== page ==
Our calculations suggest that the actual cost of abolishing care charges is actually less than half of the amount taken off disabled people – only £22 million instead of the £50 million charged to disabled people.
But a second element to the calculation suggests that there might be net gain if we take into account the wider changes as a result of abolishing care charges. With more people going to work and additional spending by disabled people, there could be a net gain of £5 million per year. Read the Report Here
Man with Asperger's 'punished for being disabled' after council charges £1,000 for support service. Steven Oliver uses an outreach service that helped him secure a part time job - but he says the charge means there would be little point in working.
An article in the Daily Mirror shows the increasing concern about rising care charges.
A man says he is "being punished for being disabled" after a council gave him with a £1,049 invoice for the support that allows him to work.
Steven Oliver, 40, who has Asperger Syndrome, had been receiving vital Self-Directed Support (SDS) through an outreach service provided by Autism Initiatives Scotland (AIS). This support has enabled him to work in a part-time job, for five hours a week over the last year. But Steven was told in November last year that Scottish Borders Council would be asking those using the service to pay a contribution to the cost and in May he received an invoice for £1,049.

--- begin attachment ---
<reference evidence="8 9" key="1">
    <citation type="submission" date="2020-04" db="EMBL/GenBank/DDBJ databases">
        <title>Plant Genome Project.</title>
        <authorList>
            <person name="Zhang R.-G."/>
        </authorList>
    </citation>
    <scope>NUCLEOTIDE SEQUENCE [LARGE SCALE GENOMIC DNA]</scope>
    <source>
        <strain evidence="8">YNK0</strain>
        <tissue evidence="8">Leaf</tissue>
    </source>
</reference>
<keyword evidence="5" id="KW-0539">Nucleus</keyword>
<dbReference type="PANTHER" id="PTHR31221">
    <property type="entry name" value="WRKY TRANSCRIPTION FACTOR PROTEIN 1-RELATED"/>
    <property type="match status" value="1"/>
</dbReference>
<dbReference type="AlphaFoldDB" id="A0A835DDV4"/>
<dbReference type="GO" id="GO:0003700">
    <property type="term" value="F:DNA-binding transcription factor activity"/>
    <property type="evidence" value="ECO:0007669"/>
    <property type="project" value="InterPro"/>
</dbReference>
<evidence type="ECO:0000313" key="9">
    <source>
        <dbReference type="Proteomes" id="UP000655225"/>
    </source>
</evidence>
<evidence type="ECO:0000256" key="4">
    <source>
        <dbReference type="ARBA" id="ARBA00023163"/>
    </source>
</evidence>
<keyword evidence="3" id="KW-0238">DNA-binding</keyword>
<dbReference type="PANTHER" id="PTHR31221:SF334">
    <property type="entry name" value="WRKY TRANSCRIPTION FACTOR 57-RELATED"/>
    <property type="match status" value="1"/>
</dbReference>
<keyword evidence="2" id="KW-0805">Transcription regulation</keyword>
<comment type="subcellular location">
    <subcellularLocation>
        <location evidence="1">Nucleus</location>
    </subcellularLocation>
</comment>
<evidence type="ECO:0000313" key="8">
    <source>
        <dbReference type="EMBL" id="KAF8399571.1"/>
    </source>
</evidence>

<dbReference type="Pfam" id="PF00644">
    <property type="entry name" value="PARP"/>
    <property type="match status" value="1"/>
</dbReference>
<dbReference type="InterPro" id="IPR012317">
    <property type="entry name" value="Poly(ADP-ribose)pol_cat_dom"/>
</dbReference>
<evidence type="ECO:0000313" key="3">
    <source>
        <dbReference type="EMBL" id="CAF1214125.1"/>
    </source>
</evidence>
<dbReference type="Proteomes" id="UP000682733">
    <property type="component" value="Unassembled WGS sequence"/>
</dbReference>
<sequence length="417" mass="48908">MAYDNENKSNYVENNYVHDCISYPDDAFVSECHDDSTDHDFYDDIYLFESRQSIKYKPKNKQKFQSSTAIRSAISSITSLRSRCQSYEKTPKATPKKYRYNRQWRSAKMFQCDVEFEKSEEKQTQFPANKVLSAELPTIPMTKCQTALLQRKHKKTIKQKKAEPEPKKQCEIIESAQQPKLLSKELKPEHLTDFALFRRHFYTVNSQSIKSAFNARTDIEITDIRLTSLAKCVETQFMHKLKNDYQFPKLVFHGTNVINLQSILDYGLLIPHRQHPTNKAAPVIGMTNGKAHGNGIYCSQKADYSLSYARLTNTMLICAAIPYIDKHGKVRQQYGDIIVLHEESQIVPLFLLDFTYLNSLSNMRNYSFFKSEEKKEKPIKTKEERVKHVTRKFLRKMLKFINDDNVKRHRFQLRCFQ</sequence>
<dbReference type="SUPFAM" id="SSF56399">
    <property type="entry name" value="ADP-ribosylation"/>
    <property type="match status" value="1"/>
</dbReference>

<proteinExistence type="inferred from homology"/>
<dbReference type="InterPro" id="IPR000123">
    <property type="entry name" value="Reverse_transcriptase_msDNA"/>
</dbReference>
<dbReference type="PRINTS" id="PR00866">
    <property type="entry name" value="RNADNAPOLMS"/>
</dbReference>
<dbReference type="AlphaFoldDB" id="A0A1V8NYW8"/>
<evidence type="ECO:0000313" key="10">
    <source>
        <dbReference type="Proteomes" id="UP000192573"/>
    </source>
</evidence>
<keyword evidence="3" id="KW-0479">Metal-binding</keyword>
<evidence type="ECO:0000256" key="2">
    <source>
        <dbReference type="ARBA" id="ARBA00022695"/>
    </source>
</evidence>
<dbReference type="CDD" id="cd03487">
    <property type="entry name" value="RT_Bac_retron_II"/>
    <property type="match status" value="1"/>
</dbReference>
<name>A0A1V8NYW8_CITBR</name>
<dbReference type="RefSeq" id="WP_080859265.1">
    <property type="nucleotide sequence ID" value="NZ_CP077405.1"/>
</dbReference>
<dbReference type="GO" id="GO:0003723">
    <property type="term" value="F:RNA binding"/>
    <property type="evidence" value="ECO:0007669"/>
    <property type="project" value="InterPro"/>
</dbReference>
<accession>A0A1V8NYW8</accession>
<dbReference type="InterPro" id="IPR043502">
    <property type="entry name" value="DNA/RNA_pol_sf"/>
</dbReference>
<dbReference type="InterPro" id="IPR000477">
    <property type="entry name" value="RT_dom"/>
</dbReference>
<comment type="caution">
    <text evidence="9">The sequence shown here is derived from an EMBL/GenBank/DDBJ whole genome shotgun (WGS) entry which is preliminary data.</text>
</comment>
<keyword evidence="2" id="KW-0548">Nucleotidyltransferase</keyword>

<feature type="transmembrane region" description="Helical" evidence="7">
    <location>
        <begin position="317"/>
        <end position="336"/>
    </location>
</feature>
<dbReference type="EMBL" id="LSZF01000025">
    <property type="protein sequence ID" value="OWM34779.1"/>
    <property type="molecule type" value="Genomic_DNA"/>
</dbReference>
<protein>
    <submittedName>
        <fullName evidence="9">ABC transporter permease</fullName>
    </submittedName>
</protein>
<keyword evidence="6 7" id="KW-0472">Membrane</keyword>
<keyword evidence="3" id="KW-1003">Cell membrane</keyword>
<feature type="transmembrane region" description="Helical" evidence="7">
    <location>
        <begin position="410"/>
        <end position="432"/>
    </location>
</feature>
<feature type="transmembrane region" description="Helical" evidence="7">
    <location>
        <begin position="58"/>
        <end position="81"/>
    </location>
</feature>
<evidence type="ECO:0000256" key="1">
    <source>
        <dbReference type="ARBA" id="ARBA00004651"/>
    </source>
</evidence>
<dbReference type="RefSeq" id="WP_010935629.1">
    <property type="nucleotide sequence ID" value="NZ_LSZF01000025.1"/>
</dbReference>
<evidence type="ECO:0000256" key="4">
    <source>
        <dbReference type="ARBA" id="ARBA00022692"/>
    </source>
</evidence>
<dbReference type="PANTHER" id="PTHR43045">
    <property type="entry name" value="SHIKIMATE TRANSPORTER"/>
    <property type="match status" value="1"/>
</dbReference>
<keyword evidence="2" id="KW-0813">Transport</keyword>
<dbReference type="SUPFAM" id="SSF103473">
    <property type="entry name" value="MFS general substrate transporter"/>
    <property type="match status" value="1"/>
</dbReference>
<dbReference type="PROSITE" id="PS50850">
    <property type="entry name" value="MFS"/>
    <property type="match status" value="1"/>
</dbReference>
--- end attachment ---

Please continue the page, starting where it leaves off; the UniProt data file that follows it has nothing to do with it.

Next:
Steven, who makes £144 a month in his job, said it will take seven to eight months for him to pay the bill off. It means there is little point in Steven working, as he only works a few hours a week. But he has vowed to continue working as it "is a job". Steven, from Duns, Berwickshire, said: "I was absolutely gobsmacked when I received the invoice. It took me completely by shock.